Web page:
Almost time. We huddled beneath the “Welcome to the Boston City Ballet” banner in the crowded lobby. Since parents weren’t allowed to watch the audition, Mrs. Kaufman was off to see the Van Gogh exhibit at the museum. I was so nervous I almost begged her to take me with her. But I didn’t. This was my shot at a spot in one of the premier summer dance workshops in the country. Even the troupe of whirling dervishes inside my stomach wasn’t about to stop me.
When Mrs. K. pulled Rachel into her arms, it was hard to tell where her thick mane of strawberry curls ended, and Rachel’s began. “Break a leg kiddo. I love watching you dance, and I love you,” she said.
I swallowed hard. Rachel didn’t have a clue how lucky she was. Mrs. K. turned to me and gave me a hug too. “You’re a beautiful dancer too, Cass. I wish your dad could have come with us today.”
Yeah right. Like Dad would have wanted to come and cheer me on.
But I didn’t say that. I just hugged her back.
The dressing room was mobbed and reeked of hair spray and deodorant. My stomach was threatening to go into full-fledged Twirl-a-Whirl. After stripping down to the leotard and tights I’d worn under my jeans and sweat-shirt, I grabbed my dance bag and signaled to Rachel I was headed for the bathroom.
She gave me a quick once-over and giggled. “May I say that shade of green makeup you’re wearing looks lovely with your complexion.”
I swatted at her with my dance bag. “Anything to get the judges’ attention. I thought I’d go for the Martian effect.”
Five minutes later, the check-in lady announced that the audition class would start in ten minutes. I took one final glance at myself in the mirror. The blush I’d put on was a definite improvement over the green look, and I’d shellacked my bun with so much hair spray I didn’t think even a wind storm could undo it.
Rachel peeked her head in the door. “Show-time.”
The studio was huge compared to our studio back home, but it smelled just the same, a mixture of sweat and rosin.
“Rachel, Cass,” called a familiar voice. Missy Overton barreled her way over to us. As usual, she was wearing enough makeup for a Seventeen magazine photo shoot. “Isn’t this wild? Everyone who’s ever done a plié must have shown up today. And I’ve seen several girls whose leg extensions are as high as mine.” Her eyes widened as though she’d just discovered one of the wonders of the Western world. “You guys won’t believe the incredible classes I’ve taken. I’m so glad Mom brought me down two days early. I even got to take class with Violette Verdy, who was guesting for the week.” She pressed her hands to her chest. “Well, I know I don’t have to tell you how fabulous she was. She even complimented me after class on how well I was using my feet.”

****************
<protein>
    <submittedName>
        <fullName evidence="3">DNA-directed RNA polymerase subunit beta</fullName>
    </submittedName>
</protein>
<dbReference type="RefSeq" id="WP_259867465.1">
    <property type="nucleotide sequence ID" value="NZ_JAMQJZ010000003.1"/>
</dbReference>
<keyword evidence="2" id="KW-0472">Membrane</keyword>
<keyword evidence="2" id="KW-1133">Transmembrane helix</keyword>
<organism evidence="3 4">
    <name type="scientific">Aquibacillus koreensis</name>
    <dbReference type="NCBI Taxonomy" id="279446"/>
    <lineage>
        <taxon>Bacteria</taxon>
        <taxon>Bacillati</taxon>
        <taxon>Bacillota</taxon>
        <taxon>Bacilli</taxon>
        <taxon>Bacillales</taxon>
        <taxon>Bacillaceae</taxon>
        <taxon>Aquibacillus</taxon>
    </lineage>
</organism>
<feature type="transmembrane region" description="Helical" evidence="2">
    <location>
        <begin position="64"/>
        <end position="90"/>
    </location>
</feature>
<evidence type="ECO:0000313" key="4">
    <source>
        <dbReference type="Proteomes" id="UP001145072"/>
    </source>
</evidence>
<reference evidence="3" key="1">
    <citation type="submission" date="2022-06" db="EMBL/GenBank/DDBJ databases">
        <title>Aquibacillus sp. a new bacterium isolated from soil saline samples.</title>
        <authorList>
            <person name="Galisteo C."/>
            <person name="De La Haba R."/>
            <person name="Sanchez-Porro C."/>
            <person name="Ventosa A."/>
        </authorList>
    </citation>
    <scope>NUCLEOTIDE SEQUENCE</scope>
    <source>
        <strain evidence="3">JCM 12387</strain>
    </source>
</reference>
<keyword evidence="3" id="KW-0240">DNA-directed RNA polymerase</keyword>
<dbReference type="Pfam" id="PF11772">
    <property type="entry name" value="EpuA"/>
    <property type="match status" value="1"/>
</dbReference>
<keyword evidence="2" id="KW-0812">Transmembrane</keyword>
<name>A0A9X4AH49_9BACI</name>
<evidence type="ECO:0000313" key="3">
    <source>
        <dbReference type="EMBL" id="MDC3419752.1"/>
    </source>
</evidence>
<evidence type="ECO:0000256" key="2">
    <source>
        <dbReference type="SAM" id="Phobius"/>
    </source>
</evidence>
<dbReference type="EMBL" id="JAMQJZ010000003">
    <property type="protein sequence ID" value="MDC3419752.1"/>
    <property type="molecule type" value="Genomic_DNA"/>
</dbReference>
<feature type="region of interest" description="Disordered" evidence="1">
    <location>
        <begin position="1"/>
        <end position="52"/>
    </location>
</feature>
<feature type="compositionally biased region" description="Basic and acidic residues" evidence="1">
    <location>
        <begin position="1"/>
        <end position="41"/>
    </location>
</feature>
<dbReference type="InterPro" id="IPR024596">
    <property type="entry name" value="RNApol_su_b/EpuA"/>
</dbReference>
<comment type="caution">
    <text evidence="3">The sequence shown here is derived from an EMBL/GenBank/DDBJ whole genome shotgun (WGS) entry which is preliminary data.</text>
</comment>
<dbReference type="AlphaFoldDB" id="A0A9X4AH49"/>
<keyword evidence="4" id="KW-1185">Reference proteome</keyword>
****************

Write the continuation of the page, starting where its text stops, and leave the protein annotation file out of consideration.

“Hmmm, great,” I said. In talking to Missy, I’ve found it works best to murmur at the appropriate moments.
She looked at me, as though really seeing me for the first time. “Now Cass, you hardly look green at all. Just try to stay calm, and don’t worry about picking up the combinations. Rachel and I are right here with you, and you can always watch us.”
“Gee, thanks. Gotta go stretch.” At least I felt right at home, with Missy Motor Brain on hand to remind me that I’m no whiz when it comes to picking up combinations.
I found a spot at one of the portable barres and flung my leg up on the barre, sighing as I laid my chest over my leg.
“Hey,” Rachel said, squeezing into the spot in front of me. “Don’t let her get to you. She knows you’re a head-turner, and next to you, she’s the original ice princess. Just between you and me, I don’t think Missy’s nearly as sure of herself as she pretends to be.”
“If she’s not, that is one heck of an acting job. Or you’re hallucinating,” I said with a laugh.
A spindly, older man, wearing what looked like a black mop haphazardly glued to his head, clapped his hands for silence. “Boys and girls, I am Mr. Petrov, and I will be teaching your audition class. Please to take your places at the barre in order of your numbers.”
Rachel and I quickly found our spots. She was 43, and I was right behind her at 44. Missy was way down front at number 9. There must have been at least seventy dancers in the room, mostly girls, but more than a dozen boys too. So many dancers, and they all looked so good! I didn’t want to think about the lousy odds.
Mr. Petrov introduced the accompanist and three stern-looking judges sitting behind a long table at the front of the studio. My heart was pounding, and I wondered if it were possible to go into cardiac arrest at age 15 due to sheer terror.